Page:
Study to shew thyself approved unto God, a workman that needeth not to be ashamed, rightly dividing the word of truth. But shun profane and vain babblings: for they will increase unto more ungodliness. 2 Timothy 2:15
Alice C. Linsley
Much of that information in Bible reference materials has been shown to be inaccurate or misleading. This is why Bible teachers must dig deep into the Bible itself. The Bible interprets itself accurately. You also need help in establishing the cultural context of the forty+ biblical populations (not including castes and clans). For that, I encourage you to draw on the findings of Biblical Anthropology. Helping your classes to identify the beliefs and practices of the distinct populations can bring the Scriptures alive.
Pastors and lay persons alike participate in the international Facebook forum The Bible and Anthropology. Here we learn together and are building a valuable body of information. You are welcome to join the group, although the number of members is capped at 1000.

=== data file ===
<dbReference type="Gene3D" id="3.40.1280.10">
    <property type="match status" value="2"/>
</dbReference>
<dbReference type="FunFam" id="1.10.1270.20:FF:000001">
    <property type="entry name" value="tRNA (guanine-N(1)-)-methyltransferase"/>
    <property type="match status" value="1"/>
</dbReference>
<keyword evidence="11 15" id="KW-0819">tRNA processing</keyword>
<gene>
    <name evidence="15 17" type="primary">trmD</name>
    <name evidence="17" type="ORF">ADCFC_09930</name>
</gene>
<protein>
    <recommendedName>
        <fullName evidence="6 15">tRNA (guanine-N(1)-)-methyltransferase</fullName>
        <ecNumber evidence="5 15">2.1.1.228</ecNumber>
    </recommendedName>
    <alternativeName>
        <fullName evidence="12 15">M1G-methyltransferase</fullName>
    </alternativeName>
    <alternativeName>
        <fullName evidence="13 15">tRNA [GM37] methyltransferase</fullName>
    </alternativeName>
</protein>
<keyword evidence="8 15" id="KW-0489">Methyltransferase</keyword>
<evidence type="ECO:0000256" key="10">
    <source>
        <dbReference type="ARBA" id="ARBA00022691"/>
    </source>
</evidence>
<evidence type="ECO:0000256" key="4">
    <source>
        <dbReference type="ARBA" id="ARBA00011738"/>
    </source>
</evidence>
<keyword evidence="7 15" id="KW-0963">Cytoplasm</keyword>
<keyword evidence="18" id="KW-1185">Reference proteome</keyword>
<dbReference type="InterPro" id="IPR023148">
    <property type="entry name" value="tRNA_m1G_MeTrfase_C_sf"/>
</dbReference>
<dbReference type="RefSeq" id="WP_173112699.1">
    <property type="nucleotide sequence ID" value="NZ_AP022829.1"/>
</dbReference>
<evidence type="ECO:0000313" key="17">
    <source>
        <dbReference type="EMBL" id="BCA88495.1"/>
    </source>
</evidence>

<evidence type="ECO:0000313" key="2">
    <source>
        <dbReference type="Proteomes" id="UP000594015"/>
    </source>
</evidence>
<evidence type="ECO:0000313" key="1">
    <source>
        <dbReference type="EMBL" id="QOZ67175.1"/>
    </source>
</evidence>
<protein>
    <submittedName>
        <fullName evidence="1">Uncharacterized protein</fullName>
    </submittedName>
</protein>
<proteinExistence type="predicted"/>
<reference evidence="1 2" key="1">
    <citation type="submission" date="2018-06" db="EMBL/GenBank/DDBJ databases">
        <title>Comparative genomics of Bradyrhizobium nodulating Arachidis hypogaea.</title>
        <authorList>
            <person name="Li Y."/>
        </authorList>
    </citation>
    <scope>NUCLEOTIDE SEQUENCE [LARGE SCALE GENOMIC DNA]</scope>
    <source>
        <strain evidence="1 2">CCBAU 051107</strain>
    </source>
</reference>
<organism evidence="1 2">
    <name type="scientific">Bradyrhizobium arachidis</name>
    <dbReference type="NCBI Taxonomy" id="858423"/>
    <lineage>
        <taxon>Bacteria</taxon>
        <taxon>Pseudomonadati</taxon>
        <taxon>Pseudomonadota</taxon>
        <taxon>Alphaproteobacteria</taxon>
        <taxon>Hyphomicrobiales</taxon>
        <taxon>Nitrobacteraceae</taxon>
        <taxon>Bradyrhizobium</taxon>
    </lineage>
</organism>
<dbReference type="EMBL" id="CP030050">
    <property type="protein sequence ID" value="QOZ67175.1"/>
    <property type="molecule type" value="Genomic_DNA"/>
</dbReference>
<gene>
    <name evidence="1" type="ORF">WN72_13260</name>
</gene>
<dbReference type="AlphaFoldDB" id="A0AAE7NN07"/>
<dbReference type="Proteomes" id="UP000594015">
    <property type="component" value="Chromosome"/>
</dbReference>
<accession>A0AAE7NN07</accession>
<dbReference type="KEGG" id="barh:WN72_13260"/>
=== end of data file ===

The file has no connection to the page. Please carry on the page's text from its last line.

Learn to read the Bible through the lens of cultural anthropology and you will never read it the same way again. Here we learn from one another and together are building a body of knowledge that many will find helpful. Our motto: "Upon this first...rule of reason, that in order to learn you must desire to learn, and in so desiring not be satisfied with what you already incline to believe, there follows one corollary which itself deserves to be inscribed upon every wall of the city of philosophy: Do not block the way of inquiry."--Charles Sanders Peirce, 1896
Reading Scripture through the lens of cultural anthropology is rigorous because no assumption can stand untested, and no assertion can be made without data. If we seek to understand the Bible rather than use the Bible to support an agenda, we will find the approach of Biblical Anthropology helpful.